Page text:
Our recent post about the SECURE Act addressed many of the provisions of the new law and discussed how these provisions will impact most taxpayers. In today’s post, I’d like to follow up with a discussion about how the SECURE Act affects the applicable rules in one specific area unique to families with substantial IRA assets: the elimination of the stretch IRA and its impact on conduit trusts.
First some background: assets like life insurance and IRA accounts pass via contract at death, through beneficiary designations. IRA accounts carry with them a series of rules which outline how long a beneficiary may keep the funds growing tax-deferred inside of the inherited IRA. These rules have changed under the SECURE Act — a beneficiary must now liquidate an inherited IRA within ten years (rather than taking things out over the beneficiary’s life expectancy, which was the previous rule).
Trusts are another type of commonly used contract used to transfer assets at death. One benefit of trust-based planning is that it provides an individual the chance to set out specific distribution guidelines in order to protect heirs from themselves and the outside world. Many parents seek to wrap these trust-based protections around IRA assets by naming a trust for the kids as the beneficiary of their IRA.
It is common for friction to develop between what a parent may want to have happen with trust money (for instance, setting provisional rules inheritors must meet or abide by before collecting money) and rules that require IRA assets to generate required minimum distributions for beneficiaries each year. Estate planning attorneys draft around the friction by establishing conduit trusts — trusts that will pass the required minimum distributions along to beneficiaries but will restrict the beneficiary’s access to the remaining trust assets.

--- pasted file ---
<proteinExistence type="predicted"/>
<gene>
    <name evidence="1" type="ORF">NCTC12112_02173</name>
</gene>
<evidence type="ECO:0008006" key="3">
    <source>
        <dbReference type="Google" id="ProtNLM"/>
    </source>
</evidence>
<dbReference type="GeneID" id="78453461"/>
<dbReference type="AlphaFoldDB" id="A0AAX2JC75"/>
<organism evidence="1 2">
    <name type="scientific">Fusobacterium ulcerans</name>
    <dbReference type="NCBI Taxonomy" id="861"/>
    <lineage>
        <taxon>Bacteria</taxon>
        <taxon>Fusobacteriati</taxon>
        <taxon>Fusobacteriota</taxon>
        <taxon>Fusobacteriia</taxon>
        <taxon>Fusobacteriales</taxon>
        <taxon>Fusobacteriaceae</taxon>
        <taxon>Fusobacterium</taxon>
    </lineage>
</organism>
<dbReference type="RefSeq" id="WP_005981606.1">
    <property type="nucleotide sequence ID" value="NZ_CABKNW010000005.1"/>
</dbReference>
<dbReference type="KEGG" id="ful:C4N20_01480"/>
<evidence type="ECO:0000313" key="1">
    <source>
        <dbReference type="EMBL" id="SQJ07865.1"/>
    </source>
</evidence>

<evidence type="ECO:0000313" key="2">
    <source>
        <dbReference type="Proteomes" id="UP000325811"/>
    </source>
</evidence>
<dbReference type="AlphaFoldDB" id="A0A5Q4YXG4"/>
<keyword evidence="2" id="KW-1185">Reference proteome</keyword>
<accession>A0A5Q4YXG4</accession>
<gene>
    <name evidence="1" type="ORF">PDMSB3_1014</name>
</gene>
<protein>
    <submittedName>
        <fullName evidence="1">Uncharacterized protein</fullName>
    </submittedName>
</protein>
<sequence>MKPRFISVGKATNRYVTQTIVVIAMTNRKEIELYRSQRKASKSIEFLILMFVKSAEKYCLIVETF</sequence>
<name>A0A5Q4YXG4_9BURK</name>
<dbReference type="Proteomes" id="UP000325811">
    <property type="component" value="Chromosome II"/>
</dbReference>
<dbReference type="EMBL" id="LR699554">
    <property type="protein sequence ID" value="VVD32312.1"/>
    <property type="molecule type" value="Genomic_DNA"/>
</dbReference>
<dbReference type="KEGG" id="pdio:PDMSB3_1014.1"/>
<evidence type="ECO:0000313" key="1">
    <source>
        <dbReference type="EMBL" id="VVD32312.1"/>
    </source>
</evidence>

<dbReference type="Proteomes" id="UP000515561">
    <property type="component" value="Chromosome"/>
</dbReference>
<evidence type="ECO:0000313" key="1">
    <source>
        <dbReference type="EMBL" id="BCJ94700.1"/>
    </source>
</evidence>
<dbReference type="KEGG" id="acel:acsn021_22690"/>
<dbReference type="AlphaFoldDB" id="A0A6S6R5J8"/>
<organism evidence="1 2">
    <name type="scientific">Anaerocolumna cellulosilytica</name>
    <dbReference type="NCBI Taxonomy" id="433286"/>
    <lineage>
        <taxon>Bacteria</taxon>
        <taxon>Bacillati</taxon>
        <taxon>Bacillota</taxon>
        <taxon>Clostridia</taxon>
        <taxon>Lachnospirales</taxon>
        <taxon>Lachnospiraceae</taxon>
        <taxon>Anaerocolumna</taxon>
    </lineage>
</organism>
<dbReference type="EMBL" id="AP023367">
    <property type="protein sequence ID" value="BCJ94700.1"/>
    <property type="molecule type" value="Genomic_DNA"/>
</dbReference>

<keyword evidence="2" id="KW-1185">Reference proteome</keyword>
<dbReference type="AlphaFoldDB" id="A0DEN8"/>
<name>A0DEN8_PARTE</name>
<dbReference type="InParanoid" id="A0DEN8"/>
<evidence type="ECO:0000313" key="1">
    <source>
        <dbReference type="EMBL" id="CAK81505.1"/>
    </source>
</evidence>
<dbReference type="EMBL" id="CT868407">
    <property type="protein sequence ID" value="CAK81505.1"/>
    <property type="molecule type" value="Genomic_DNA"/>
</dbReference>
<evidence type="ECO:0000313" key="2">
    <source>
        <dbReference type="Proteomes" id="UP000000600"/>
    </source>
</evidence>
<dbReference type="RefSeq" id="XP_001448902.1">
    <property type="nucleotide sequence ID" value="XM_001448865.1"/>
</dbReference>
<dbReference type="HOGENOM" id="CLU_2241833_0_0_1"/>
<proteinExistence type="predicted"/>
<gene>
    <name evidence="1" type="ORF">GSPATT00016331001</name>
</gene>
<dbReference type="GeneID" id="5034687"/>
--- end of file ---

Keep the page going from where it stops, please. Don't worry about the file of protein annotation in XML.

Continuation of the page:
These conduit trusts are now buried in estate documents across the country, but the rug may have been pulled out from under many of them by the SECURE Act and its ten-year distribution requirement. Families are looking to other types of trusts (or re-thinking their estate distribution entirely) now that these IRA assets must be fully paid out within ten years.
Conduit trusts are not stand-alone documents; they are usually created inside the provisions of a person’s last will or their revocable living trust. A good way to know if this issue applies to your plan is to check your IRA beneficiary designation forms. If your attorney had you list a trust as beneficiary (or contingent beneficiary) of your IRA, then you ought to reach out to that attorney and make sure your plan will still function properly.
The SECURE Act has changed a variety of the rules around retirement plans. We will continue to update you on the Act as it rolls out. Please contact our planning team if you have questions about how the SECURE Act may impact the ultimate distribution of your assets.